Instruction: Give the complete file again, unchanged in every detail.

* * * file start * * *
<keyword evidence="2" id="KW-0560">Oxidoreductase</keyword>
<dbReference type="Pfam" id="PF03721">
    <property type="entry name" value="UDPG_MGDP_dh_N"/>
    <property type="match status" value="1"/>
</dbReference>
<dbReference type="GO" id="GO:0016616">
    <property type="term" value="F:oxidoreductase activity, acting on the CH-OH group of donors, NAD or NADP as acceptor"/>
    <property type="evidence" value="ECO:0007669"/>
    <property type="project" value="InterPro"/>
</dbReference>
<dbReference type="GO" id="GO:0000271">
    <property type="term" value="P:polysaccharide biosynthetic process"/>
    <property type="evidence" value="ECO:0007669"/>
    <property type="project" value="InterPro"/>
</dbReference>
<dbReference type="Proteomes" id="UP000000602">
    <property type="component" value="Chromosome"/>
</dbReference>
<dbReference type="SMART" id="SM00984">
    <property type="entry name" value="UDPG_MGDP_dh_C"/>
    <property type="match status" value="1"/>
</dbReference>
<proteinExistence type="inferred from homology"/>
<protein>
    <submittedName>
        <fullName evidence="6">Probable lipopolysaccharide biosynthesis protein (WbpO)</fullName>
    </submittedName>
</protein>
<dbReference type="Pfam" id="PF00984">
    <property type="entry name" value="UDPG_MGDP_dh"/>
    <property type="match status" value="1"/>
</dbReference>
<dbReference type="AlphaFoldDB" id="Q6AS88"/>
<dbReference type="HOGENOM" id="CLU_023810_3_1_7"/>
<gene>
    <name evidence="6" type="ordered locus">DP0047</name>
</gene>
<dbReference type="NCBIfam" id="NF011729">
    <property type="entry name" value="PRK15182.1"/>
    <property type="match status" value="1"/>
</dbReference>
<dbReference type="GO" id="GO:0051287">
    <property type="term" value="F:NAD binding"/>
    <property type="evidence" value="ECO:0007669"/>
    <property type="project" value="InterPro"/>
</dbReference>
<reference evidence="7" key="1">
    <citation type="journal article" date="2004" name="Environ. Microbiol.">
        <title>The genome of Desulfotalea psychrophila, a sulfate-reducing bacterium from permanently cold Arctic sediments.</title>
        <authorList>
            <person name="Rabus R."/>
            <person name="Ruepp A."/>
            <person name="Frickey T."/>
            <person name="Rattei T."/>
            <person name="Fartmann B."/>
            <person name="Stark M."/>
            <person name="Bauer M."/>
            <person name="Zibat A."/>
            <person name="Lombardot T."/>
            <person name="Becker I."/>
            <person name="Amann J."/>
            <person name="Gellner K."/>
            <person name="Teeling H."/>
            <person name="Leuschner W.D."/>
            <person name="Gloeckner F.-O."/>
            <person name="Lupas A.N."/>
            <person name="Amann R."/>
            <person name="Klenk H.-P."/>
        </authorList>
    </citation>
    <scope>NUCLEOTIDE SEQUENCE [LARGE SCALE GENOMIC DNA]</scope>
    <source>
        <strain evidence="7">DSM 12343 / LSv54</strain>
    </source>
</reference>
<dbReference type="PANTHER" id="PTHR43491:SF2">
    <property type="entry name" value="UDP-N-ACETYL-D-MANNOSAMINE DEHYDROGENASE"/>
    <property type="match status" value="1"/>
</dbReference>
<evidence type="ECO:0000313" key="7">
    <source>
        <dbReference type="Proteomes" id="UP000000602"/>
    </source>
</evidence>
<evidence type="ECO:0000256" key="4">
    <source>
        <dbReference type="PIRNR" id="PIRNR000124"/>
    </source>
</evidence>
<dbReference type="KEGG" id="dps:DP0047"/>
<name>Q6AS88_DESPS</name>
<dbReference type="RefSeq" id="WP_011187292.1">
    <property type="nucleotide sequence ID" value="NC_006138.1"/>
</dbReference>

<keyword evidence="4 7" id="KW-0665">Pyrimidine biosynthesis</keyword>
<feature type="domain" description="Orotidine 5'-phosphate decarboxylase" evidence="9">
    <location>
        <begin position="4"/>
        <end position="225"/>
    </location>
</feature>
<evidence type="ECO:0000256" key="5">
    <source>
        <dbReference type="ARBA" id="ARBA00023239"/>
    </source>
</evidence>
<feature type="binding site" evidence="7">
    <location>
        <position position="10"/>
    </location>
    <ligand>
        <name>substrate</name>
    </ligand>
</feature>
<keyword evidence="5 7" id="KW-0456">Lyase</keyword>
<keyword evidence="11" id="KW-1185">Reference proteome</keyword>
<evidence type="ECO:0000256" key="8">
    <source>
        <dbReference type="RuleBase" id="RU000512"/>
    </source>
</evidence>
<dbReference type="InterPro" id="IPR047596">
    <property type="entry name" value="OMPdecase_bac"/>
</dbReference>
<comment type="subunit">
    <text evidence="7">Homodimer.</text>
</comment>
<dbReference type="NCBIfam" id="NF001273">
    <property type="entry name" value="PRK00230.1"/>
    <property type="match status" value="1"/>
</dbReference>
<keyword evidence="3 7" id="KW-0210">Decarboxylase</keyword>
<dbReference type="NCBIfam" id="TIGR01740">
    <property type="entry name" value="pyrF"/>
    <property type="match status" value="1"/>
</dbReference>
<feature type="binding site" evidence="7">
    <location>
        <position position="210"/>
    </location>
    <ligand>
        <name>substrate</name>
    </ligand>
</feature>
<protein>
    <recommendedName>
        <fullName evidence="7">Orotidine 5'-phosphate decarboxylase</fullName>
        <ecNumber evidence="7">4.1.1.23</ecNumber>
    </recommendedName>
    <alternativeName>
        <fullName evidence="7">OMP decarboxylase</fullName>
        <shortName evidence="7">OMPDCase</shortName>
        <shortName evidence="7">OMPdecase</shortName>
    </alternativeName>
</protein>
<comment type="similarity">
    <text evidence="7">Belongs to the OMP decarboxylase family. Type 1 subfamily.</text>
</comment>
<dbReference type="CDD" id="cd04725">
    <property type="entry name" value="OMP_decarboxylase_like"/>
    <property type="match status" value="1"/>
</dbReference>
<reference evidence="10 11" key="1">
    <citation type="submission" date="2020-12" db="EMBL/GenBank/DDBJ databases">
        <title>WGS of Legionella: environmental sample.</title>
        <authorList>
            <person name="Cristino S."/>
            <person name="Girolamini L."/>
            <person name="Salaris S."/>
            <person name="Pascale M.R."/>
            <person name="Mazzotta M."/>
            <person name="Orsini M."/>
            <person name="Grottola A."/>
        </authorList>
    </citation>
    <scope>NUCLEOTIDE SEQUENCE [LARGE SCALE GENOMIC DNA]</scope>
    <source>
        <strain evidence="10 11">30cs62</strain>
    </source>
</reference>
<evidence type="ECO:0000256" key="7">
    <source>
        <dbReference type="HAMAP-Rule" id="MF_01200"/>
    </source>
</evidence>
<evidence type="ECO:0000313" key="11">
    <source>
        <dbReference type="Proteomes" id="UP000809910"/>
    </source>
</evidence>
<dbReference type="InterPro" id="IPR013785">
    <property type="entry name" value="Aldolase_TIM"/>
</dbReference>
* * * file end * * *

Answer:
<keyword evidence="2" id="KW-0560">Oxidoreductase</keyword>
<dbReference type="Pfam" id="PF03721">
    <property type="entry name" value="UDPG_MGDP_dh_N"/>
    <property type="match status" value="1"/>
</dbReference>
<dbReference type="GO" id="GO:0016616">
    <property type="term" value="F:oxidoreductase activity, acting on the CH-OH group of donors, NAD or NADP as acceptor"/>
    <property type="evidence" value="ECO:0007669"/>
    <property type="project" value="InterPro"/>
</dbReference>
<dbReference type="GO" id="GO:0000271">
    <property type="term" value="P:polysaccharide biosynthetic process"/>
    <property type="evidence" value="ECO:0007669"/>
    <property type="project" value="InterPro"/>
</dbReference>
<dbReference type="Proteomes" id="UP000000602">
    <property type="component" value="Chromosome"/>
</dbReference>
<dbReference type="SMART" id="SM00984">
    <property type="entry name" value="UDPG_MGDP_dh_C"/>
    <property type="match status" value="1"/>
</dbReference>
<proteinExistence type="inferred from homology"/>
<protein>
    <submittedName>
        <fullName evidence="6">Probable lipopolysaccharide biosynthesis protein (WbpO)</fullName>
    </submittedName>
</protein>
<dbReference type="Pfam" id="PF00984">
    <property type="entry name" value="UDPG_MGDP_dh"/>
    <property type="match status" value="1"/>
</dbReference>
<dbReference type="AlphaFoldDB" id="Q6AS88"/>
<dbReference type="HOGENOM" id="CLU_023810_3_1_7"/>
<gene>
    <name evidence="6" type="ordered locus">DP0047</name>
</gene>
<dbReference type="NCBIfam" id="NF011729">
    <property type="entry name" value="PRK15182.1"/>
    <property type="match status" value="1"/>
</dbReference>
<dbReference type="GO" id="GO:0051287">
    <property type="term" value="F:NAD binding"/>
    <property type="evidence" value="ECO:0007669"/>
    <property type="project" value="InterPro"/>
</dbReference>
<reference evidence="7" key="1">
    <citation type="journal article" date="2004" name="Environ. Microbiol.">
        <title>The genome of Desulfotalea psychrophila, a sulfate-reducing bacterium from permanently cold Arctic sediments.</title>
        <authorList>
            <person name="Rabus R."/>
            <person name="Ruepp A."/>
            <person name="Frickey T."/>
            <person name="Rattei T."/>
            <person name="Fartmann B."/>
            <person name="Stark M."/>
            <person name="Bauer M."/>
            <person name="Zibat A."/>
            <person name="Lombardot T."/>
            <person name="Becker I."/>
            <person name="Amann J."/>
            <person name="Gellner K."/>
            <person name="Teeling H."/>
            <person name="Leuschner W.D."/>
            <person name="Gloeckner F.-O."/>
            <person name="Lupas A.N."/>
            <person name="Amann R."/>
            <person name="Klenk H.-P."/>
        </authorList>
    </citation>
    <scope>NUCLEOTIDE SEQUENCE [LARGE SCALE GENOMIC DNA]</scope>
    <source>
        <strain evidence="7">DSM 12343 / LSv54</strain>
    </source>
</reference>
<dbReference type="PANTHER" id="PTHR43491:SF2">
    <property type="entry name" value="UDP-N-ACETYL-D-MANNOSAMINE DEHYDROGENASE"/>
    <property type="match status" value="1"/>
</dbReference>
<evidence type="ECO:0000313" key="7">
    <source>
        <dbReference type="Proteomes" id="UP000000602"/>
    </source>
</evidence>
<evidence type="ECO:0000256" key="4">
    <source>
        <dbReference type="PIRNR" id="PIRNR000124"/>
    </source>
</evidence>
<dbReference type="KEGG" id="dps:DP0047"/>
<name>Q6AS88_DESPS</name>
<dbReference type="RefSeq" id="WP_011187292.1">
    <property type="nucleotide sequence ID" value="NC_006138.1"/>
</dbReference>

<keyword evidence="4 7" id="KW-0665">Pyrimidine biosynthesis</keyword>
<feature type="domain" description="Orotidine 5'-phosphate decarboxylase" evidence="9">
    <location>
        <begin position="4"/>
        <end position="225"/>
    </location>
</feature>
<evidence type="ECO:0000256" key="5">
    <source>
        <dbReference type="ARBA" id="ARBA00023239"/>
    </source>
</evidence>
<feature type="binding site" evidence="7">
    <location>
        <position position="10"/>
    </location>
    <ligand>
        <name>substrate</name>
    </ligand>
</feature>
<keyword evidence="5 7" id="KW-0456">Lyase</keyword>
<keyword evidence="11" id="KW-1185">Reference proteome</keyword>
<evidence type="ECO:0000256" key="8">
    <source>
        <dbReference type="RuleBase" id="RU000512"/>
    </source>
</evidence>
<dbReference type="InterPro" id="IPR047596">
    <property type="entry name" value="OMPdecase_bac"/>
</dbReference>
<comment type="subunit">
    <text evidence="7">Homodimer.</text>
</comment>
<dbReference type="NCBIfam" id="NF001273">
    <property type="entry name" value="PRK00230.1"/>
    <property type="match status" value="1"/>
</dbReference>
<keyword evidence="3 7" id="KW-0210">Decarboxylase</keyword>
<dbReference type="NCBIfam" id="TIGR01740">
    <property type="entry name" value="pyrF"/>
    <property type="match status" value="1"/>
</dbReference>
<feature type="binding site" evidence="7">
    <location>
        <position position="210"/>
    </location>
    <ligand>
        <name>substrate</name>
    </ligand>
</feature>
<protein>
    <recommendedName>
        <fullName evidence="7">Orotidine 5'-phosphate decarboxylase</fullName>
        <ecNumber evidence="7">4.1.1.23</ecNumber>
    </recommendedName>
    <alternativeName>
        <fullName evidence="7">OMP decarboxylase</fullName>
        <shortName evidence="7">OMPDCase</shortName>
        <shortName evidence="7">OMPdecase</shortName>
    </alternativeName>
</protein>
<comment type="similarity">
    <text evidence="7">Belongs to the OMP decarboxylase family. Type 1 subfamily.</text>
</comment>
<dbReference type="CDD" id="cd04725">
    <property type="entry name" value="OMP_decarboxylase_like"/>
    <property type="match status" value="1"/>
</dbReference>
<reference evidence="10 11" key="1">
    <citation type="submission" date="2020-12" db="EMBL/GenBank/DDBJ databases">
        <title>WGS of Legionella: environmental sample.</title>
        <authorList>
            <person name="Cristino S."/>
            <person name="Girolamini L."/>
            <person name="Salaris S."/>
            <person name="Pascale M.R."/>
            <person name="Mazzotta M."/>
            <person name="Orsini M."/>
            <person name="Grottola A."/>
        </authorList>
    </citation>
    <scope>NUCLEOTIDE SEQUENCE [LARGE SCALE GENOMIC DNA]</scope>
    <source>
        <strain evidence="10 11">30cs62</strain>
    </source>
</reference>
<evidence type="ECO:0000256" key="7">
    <source>
        <dbReference type="HAMAP-Rule" id="MF_01200"/>
    </source>
</evidence>
<evidence type="ECO:0000313" key="11">
    <source>
        <dbReference type="Proteomes" id="UP000809910"/>
    </source>
</evidence>
<dbReference type="InterPro" id="IPR013785">
    <property type="entry name" value="Aldolase_TIM"/>
</dbReference>